There’s a new development in Dr. Dre’s divorce from Nicole Young: The rapper has agreed to pay his estranged wife nearly $2 million total in temporary spousal support, according to multiple reports.
There’s a new development in Dr. Dre’s divorce from Nicole Young: The rapper has agreed to pay his estranged wife nearly $2 million total in temporary spousal support, according to multiple reports.
From a global perspective, there was nothing unique about the recent raid on the U.S. Capitol. Both Republican and Democratic administrations have backed military coups around the world for decades.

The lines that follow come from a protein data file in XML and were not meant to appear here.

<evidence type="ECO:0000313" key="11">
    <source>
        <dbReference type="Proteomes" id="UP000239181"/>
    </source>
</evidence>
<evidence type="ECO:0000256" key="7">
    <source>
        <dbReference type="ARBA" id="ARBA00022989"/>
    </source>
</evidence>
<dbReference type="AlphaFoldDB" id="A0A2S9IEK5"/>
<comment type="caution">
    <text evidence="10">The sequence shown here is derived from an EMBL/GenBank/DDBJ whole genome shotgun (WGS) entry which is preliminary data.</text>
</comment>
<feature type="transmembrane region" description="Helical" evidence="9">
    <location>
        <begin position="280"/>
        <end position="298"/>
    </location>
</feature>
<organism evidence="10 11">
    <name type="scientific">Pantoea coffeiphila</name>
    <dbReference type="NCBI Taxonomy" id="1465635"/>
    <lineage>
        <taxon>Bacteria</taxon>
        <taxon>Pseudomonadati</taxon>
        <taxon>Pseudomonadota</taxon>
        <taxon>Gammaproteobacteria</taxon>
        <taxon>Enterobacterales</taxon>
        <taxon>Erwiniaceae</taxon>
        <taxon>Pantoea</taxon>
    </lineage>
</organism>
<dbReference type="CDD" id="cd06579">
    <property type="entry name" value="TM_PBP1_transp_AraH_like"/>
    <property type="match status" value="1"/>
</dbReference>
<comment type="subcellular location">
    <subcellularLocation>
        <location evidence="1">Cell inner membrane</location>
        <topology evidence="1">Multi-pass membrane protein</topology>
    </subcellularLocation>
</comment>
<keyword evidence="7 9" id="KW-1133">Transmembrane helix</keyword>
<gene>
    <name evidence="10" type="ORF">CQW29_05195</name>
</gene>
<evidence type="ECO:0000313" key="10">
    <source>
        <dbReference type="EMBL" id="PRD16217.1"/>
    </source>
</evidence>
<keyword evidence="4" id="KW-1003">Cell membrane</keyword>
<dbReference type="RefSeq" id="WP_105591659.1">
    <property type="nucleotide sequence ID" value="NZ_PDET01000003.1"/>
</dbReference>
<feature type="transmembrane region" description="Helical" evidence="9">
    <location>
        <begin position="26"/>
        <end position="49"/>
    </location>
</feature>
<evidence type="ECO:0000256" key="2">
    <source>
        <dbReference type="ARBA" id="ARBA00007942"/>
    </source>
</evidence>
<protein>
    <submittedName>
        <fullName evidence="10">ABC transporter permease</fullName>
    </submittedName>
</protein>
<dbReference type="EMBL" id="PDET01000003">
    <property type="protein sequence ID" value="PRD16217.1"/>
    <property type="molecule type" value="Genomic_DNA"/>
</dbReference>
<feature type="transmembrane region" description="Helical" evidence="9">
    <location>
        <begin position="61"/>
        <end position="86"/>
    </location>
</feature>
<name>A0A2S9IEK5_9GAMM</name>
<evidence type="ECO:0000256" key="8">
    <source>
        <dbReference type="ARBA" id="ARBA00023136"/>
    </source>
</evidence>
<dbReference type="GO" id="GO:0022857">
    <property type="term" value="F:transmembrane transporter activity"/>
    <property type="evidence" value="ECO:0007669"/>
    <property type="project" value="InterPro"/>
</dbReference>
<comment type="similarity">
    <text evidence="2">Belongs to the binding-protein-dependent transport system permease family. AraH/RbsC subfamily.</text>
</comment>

While Ontario and Quebec are the epicentres of COVID-19 outbreaks in Canada, people in First Nations are being hit the hardest in Western Canada, where they make up half the number of hospitalizations in some provinces. The rising curve is alarming federal officials, who urged the provinces during a press conference in Ottawa on Wednesday to continue prioritizing Indigenous populations as they roll out vaccines. "So what we're saying to Canadians, to Indigenous Peoples, is now is not the time to let down your guard," Indigenous Services Minister Marc Miller said. "This is not the time to ease public health restrictions." As of Jan. 19, Indigenous Services Canada was reporting 5,571 active cases on reserves — most of them in Prairie provinces: British Columbia: 580 Alberta: 1,312 Saskatchewan: 1,196 Manitoba: 2,241 Ontario: 93 Quebec: 144 Atlantic: 5 Indigenous Services Canada has reported 13,873 confirmed COVID-19 cases on reserves since last March. More than 90 per cent are in Western Canada: British Columbia: 1,348 Alberta: 4,459 Saskatchewan: 3,525 Manitoba: 3,643 Ontario: 428 Quebec: 462 Atlantic: 8 First Nation leaders and health experts say there are several reasons why infections are increasing in First Nations in Western Canada, including overcrowding, gatherings, people letting their guard down, relaxed restrictions and people driving in and out of communities with road access for goods and work. Lack of housing With COVID-19 caseloads rising all across Canada, the pandemic is emerging in places where it wasn't before, said Dr. Anna Banerji, an infectious disease specialist at Temerty Faculty of Medicine and the Dalla Lana School of Public Health. "It's quite concerning that COVID is starting to break into these communities," Banerji said. "They've held the forts for so long." Banerji researched respiratory infections in Inuit communities for over two decades. She said the main risk factors facing First Nations are poor access to health care services, underlying ailments, food insecurity, poverty and overcrowding. Banerji said she fears that when people get sick in First Nations, they can't find places to self-isolate. Onekanew (Chief) Christian Sinclair of Opaskwayak Cree Nation, 628 kilometres northwest of Winnipeg, said his community needs 600 more houses. "When you have people living under one roof, anywhere from six to as high as 14 members living under one roof on the Opaskwayak Cree Nation, you can see how quickly that spread can happen," Sinclair said. "We're second-class citizens living in Third World conditions in a first world country." Opaskwayak Cree Nation has had success in preventing and controlling outbreaks by enforcing curfews and monitoring who enters and leaves the community with border patrols paid for by Indigenous Services Canada. The highest funding requests the department has seen for the Indigenous Community Support Fund — which was created to help communities fight COVID-19 — have been for perimeter security, said Valerie Gideon, associate deputy minister of Indigenous Services. Close to 350 First Nations across the country have closed their borders to non-essential travel, she added. But even with the added layer of security in some places, the Assembly of Manitoba Chiefs says 50 per cent of all active COVID cases in Manitoba are First Nations members. Call for stricter provincial measures Relaxed provincial measures are also being blamed for the rise in First Nations cases. The Federation of Sovereign Indigenous Nations in Saskatchewan is calling on the province to close bars and liquor establishments. "We believe alcohol in the bars is a contributing factor," said FSIN Vice Chief David Pratt, who recently recovered from COVID-19. "When you're on alcohol, you're more likely to lose your inhibitions, share drinks and not keep those social distance practices in practices and in check." Grand Chief Jerry Daniels of the Southern Chiefs' Organization in Manitoba is urging the provincial and federal governments to enforce tougher rules to limit travel. Daniels said he thinks caseloads are rising because of people going back and forth from First Nations to urban areas. "I think until COVID is completely wiped out, they should be taking the strongest approach possible," Daniels said. Daniels said nearly 80 per cent of the 34 Anishnaabe and Dakota communities he represents are trying to control the spread of COVID-19. Concern for loss of elders Dr. Shannon McDonald, acting chief medical officer at the First Nations Health Authority in British Columbia, said there isn't enough rapid testing available to test everyone who needs to travel to B.C. First Nations, and some tests can't detect infections in their first few days. "It only takes one person to come in and spend time with people in the community," McDonald said. McDonald fears the pandemic could take a particularly heavy toll on First Nations communties. "I always worry about our elders," McDonald said. "Our elders are our knowledge-keepers, our language holders and they are the human libraries, culturally. So communities are very sensitive to that, but individuals who are choosing not to adhere to public health advice are putting those individuals at risk and I really worry about that." Lawrence Latender, a member of Dauphin River First Nation, has felt first-hand the impact of COVID-19 during an outbreak in his community 250 kilometres north of Winnipeg. He recently lost seven neighbours and friends to the virus, including two aunts and an uncle. "I don't know if I had time to really grieve because it's one thing after the other," Latender said. "It's like you're focused on one death and then you're, well ... 'OK now I got to focus on this one. Ok, this one is gone, now I got to focus on this one.'" Letander, his wife and two young sons also tested positive, but have since recovered. Indigenous Services Canada says that, so far, there have been 120 COVID-19 deaths in First Nations. But with 169 Indigenous communities now administering the Moderna COVID-19 vaccine and more doses on the way, there's hope the chain of transmission will break.